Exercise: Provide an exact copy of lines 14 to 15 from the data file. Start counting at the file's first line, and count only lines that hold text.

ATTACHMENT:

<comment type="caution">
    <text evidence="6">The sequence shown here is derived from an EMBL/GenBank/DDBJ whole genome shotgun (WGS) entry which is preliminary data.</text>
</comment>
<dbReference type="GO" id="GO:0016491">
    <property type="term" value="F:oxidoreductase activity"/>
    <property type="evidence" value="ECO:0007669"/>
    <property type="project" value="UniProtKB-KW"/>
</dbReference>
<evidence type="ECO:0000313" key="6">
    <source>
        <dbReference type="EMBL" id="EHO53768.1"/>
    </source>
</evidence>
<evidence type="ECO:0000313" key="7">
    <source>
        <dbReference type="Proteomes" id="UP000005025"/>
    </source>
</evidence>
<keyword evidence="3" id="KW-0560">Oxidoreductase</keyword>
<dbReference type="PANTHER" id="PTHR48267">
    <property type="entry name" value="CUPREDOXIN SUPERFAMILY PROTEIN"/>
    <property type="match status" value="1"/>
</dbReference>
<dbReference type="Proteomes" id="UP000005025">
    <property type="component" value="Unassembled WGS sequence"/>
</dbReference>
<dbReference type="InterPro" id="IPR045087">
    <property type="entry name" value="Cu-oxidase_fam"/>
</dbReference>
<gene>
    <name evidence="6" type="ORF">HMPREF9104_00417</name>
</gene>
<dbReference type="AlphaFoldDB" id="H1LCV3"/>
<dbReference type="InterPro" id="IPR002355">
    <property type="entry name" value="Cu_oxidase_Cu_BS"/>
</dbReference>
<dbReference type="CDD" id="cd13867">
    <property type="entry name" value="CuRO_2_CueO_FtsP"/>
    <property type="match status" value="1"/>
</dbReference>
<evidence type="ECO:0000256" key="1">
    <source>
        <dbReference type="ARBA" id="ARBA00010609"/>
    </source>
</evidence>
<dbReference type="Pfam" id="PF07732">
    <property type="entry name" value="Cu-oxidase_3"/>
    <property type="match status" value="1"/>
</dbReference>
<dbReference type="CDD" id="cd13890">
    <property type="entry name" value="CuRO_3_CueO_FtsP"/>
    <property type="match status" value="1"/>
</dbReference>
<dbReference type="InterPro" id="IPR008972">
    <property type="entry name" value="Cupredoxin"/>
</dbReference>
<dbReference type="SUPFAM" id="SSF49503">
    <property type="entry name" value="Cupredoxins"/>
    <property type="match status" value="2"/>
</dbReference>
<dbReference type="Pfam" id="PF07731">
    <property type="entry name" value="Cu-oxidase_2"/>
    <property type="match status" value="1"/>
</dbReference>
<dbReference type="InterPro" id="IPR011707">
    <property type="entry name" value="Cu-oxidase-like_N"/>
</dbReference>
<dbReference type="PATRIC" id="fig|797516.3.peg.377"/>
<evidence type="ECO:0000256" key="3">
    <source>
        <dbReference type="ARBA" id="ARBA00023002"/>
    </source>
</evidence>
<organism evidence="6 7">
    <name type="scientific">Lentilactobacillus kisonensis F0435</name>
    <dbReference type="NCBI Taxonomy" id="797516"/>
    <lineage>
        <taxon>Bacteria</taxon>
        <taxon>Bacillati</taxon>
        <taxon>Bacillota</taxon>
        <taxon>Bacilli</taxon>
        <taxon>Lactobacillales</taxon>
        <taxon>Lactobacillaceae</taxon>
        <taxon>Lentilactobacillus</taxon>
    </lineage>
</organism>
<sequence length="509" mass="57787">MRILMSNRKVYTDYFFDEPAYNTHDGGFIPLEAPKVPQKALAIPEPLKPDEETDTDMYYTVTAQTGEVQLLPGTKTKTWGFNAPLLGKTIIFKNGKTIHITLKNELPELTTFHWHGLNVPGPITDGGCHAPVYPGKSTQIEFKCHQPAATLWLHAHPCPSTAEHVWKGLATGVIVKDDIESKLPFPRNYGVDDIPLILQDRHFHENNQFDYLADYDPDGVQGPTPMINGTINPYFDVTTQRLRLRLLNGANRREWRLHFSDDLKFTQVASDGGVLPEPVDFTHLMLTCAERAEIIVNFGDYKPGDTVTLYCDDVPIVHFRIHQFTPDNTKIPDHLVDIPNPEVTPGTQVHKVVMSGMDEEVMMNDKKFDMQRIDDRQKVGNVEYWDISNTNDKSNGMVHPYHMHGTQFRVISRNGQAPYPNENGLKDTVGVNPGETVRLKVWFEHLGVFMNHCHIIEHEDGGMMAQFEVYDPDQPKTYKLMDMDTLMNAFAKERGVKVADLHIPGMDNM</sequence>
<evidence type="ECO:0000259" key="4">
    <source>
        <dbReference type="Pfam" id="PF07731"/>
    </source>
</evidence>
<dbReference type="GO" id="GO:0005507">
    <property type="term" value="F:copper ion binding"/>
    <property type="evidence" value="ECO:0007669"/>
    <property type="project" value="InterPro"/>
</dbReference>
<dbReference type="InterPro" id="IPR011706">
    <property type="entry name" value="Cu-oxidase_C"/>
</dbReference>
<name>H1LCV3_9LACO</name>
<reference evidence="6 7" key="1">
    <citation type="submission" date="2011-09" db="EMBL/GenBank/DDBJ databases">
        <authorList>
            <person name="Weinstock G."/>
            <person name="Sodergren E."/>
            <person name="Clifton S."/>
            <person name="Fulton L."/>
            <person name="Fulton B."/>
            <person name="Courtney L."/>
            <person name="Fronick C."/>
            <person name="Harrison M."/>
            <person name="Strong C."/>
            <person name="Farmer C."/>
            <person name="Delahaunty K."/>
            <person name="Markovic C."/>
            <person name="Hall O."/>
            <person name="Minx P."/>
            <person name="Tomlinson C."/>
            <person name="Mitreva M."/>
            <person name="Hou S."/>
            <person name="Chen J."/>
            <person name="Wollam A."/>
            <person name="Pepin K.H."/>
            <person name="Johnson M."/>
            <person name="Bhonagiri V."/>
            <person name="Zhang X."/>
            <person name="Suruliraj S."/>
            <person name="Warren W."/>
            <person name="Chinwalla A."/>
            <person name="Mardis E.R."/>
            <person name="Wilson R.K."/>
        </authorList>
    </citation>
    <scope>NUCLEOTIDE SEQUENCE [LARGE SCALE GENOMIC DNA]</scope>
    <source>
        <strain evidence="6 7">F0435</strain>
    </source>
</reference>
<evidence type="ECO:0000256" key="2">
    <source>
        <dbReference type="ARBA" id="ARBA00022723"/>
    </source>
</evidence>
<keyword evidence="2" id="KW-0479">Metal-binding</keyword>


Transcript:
<evidence type="ECO:0000313" key="7">
    <source>